accustomed to the feats of the Polynesians in the ascent of the cocoa- 
nut trees. The Australians mount a tree four or five feet in diameter, 
both with rapidity and safety. As they climb they cut notches 
above them, with a stone or metal hatchet, large enough to admit two 
of their toes, which are inserted in them, and support their weight 
until other holes are cut. 

The natives who reside upon the coast use canoes which are con- 
structed as follows. 

A gum tree that has a thick and tough bark is selected ; this is 
girdled, and the bark slit so that by care a piece of it may be stripped 
from the tree large enough to make the canoe, which is usually about 
fourteen feet long and seven wide. This piece of bark is charred on 
the inside, after which it is folded in each end, so as to bring the 
edges of the two halves of the entire circuit of the bark together ; in 
this position these edges are fastened by cords and wooden rivets. 
The simple canoe is now complete, and being usually about three 
feet wide in the middle, will convey half a dozen persons. 

They use paddles of different sizes, say from two to five feet in 
length. In using the shorter kind, a paddle is held in each hand. 


A fire is commonly carried upon a layer of gravel in the middle of 
the boat : a custom which appears to arise either from a natural or 
superstitious reluctance to be without a fire at any time. In this 
custom, as will be recollected, they resemble the Fuegians, who, 
however, far excel them in the art of constructing canoes. 

The social system and intercourse of the Australians is regulated 
by custom alone. As no system of government exists, or any 
acknowledgment of power to enact laws, they are solely guided by 
old usage, and can give no account whatever of its origin. The 
universal reprobation of their associates which follows a breach of 
ancient customs, has a strong tendency to preserve a strict observance 
of them. Many of these customs struck us as remarkable; those 
that have not been actually seen by the officers of the Expedition, 
have been described by persons entitled to the fullest credit. 

The custom, (to use the language of the settlers,) "of making 
young men," is singular. The object of the institution seems to be to 
imprint forcibly upon the youth the rules and observances by which 
his after life is to be governed ; and so strikingly are they adapted to 
insure good conduct, that it can hardly be believed that they could 
have originated among savages, such as the natives of Australia 
now are. 

When the boys reach the age of fourteen, or that of puberty, the 
elders of the tribe prepare to initiate them into the privileges of 
manhood. A night or two previous, a dismal cry is heard in the 
woods, which the boys are told is the Buhi calling for them. 
Thereupon all the men of the tribe set off for some secluded spot,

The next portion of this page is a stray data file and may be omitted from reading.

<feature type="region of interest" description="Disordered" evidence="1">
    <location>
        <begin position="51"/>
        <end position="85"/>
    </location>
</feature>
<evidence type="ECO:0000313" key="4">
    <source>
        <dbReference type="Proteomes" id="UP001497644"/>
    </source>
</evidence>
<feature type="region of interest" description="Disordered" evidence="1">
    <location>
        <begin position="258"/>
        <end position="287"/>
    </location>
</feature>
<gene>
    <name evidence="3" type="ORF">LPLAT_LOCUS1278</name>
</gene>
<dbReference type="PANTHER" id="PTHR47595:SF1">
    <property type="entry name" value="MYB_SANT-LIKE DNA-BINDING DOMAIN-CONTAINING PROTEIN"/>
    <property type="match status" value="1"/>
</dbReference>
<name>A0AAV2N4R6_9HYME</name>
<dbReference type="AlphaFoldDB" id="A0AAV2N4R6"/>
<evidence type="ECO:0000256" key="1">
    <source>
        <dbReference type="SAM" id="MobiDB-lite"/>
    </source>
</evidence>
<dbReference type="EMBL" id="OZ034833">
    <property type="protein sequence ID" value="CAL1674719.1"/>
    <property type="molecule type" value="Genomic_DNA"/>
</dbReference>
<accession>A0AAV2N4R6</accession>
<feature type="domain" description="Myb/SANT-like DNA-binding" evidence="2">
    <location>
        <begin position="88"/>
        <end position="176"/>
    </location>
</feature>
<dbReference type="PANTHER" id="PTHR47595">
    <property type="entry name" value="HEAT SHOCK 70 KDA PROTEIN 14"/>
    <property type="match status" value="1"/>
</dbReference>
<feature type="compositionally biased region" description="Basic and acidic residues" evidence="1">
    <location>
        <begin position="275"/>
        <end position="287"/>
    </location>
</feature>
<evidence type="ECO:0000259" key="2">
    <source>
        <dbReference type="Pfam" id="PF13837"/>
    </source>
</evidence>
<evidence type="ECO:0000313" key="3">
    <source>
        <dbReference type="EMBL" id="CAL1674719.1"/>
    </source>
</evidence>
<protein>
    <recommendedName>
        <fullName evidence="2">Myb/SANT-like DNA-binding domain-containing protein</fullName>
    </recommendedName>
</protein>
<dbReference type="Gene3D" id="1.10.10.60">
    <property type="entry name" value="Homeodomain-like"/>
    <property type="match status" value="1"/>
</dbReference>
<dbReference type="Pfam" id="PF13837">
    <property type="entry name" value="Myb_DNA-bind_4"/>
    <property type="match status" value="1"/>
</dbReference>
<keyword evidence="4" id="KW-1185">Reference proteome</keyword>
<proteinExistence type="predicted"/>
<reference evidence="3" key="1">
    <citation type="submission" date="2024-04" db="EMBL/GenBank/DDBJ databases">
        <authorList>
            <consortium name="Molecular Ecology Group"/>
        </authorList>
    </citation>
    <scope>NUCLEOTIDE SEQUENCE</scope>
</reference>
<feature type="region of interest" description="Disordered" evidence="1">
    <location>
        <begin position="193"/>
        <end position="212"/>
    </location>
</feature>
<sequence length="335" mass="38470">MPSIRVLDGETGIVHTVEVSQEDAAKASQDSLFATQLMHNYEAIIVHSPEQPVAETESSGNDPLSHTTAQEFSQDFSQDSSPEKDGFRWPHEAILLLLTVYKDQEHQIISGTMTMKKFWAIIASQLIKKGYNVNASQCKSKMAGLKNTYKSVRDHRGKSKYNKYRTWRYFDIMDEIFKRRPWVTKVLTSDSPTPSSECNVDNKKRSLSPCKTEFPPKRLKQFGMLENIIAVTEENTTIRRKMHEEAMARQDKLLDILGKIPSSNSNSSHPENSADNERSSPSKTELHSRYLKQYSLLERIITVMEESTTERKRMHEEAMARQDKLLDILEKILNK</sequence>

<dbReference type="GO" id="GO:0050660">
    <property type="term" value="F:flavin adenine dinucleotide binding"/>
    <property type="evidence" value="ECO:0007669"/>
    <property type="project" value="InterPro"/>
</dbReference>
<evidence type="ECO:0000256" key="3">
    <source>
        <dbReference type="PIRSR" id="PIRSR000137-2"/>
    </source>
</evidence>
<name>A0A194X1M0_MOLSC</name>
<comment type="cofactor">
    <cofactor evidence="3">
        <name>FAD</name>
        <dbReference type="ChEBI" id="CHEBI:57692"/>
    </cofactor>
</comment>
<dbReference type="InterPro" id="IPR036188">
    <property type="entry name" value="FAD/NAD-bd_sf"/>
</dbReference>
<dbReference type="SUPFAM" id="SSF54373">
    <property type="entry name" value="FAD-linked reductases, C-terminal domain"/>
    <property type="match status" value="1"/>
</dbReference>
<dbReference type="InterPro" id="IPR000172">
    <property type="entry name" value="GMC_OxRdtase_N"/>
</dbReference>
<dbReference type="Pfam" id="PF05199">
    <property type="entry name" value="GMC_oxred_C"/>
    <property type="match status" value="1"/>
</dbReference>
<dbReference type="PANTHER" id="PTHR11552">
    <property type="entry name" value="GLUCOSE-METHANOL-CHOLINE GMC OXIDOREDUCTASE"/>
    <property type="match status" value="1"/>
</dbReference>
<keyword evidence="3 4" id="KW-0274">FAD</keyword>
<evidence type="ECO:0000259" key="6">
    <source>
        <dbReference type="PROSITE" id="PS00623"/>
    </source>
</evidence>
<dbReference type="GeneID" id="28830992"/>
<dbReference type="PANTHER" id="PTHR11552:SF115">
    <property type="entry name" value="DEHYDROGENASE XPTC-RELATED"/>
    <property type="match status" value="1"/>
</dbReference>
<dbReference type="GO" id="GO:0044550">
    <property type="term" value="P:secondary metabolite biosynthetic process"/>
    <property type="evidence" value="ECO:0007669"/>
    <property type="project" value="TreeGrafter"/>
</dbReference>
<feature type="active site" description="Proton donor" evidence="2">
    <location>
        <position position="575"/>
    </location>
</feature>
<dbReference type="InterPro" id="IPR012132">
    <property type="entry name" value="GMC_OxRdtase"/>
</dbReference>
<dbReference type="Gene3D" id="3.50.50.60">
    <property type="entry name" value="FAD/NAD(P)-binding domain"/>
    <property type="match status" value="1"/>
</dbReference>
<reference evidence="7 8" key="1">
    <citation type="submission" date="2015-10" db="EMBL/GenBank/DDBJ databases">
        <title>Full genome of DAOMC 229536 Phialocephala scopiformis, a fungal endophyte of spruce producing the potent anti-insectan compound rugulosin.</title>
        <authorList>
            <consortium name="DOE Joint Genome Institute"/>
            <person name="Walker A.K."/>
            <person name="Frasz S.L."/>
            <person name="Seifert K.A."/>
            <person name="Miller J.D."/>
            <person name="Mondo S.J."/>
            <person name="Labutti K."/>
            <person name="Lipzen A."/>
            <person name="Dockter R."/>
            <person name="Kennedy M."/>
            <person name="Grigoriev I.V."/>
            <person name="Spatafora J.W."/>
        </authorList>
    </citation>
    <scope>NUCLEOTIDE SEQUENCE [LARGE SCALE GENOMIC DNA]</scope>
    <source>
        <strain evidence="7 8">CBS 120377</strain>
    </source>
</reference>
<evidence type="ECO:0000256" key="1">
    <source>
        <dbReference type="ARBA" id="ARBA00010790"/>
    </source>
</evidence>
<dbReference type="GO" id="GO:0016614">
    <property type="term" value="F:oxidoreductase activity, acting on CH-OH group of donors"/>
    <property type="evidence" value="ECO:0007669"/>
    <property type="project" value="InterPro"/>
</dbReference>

previously fixed upon, taking with them the boys or youths to be 
initiated. No white man is allowed to be present, and the precise 
nature of the ceremony is therefore unknown ; but it is certain that 
the ceremonies are designed to try their courage, fortitude, and the 
expertness of the boys in reference to their future employments in 
the chase and in war. There is probably some difference in these 
ceremonies among the different tribes. The Wellington station, or 
those of the interior, for instance, never knock out a front tooth, 
which is always done on the coast. 

From the time the youths are initiated, they are required to yield 
implicit obedience to their elders. This is the only control that 
seems to prevail, and is very requisite to preserve order and harmony 
in their social intercourse, as well as to supply the place of distinc- 
tions of rank among them. 


The youths are likewise restricted to articles of diet, not being 
allowed to eat eggs, fish, or any of the filler kinds of opossum or 
kangaroo. Their fare is consequently of a very poor description, but 
as they grow older these restrictions are removed, although at what 
age we have not learnt ; but after having passed the middle age, they 
are entirely at liberty to partake of all. The purpose of this is 
thought to be not only to accustom them to a simple and hardy way 
of riving, but also that they should provide for the aged, and not be 
allowed to appropriate all to themselves. Selfishness is therefore no 
part of their character, and all observers are struck with their custom 
of dividing any thing they may receive among each other, a disin- 
terestedness that is seldom seen among civilized nations. 

To protect the morals of the youths, they are forbidden from the 
time of their initiation until their marriage to speak or even to approach 
a female. They must encamp at, a distance from them, and if, per- 
chance, one is seen in the pathway, they are obliged to make a detour 
in order to avoid her. Mr. Watson stated he had been often put to 
great inconvenience in travelling through the woods with a young 
native for his guide, as he could never be induced to approach an 
encampment where there were any Avomen. 

The ceremony of marriage is peculiar. In most cases the parties 
are betrothed at an early age, and as soon as they arrive at the proper 
age, the young man claims his gin or wife. 

The women are considered as an article of property, and are sold 
or given away by the parents or relatives without the least regard to 
their own wishes. As far as our observation went, the women appear 
to take little care of their children. Polygamy exists, and they 
will frequently give one of their wives to a friend who may be in 
want of one; but notwithstanding this laxity they are extremely 
jealous, and are very prompt to resent any freedom taken with their 
wives. Their quarrels for the most part are occasioned by the fair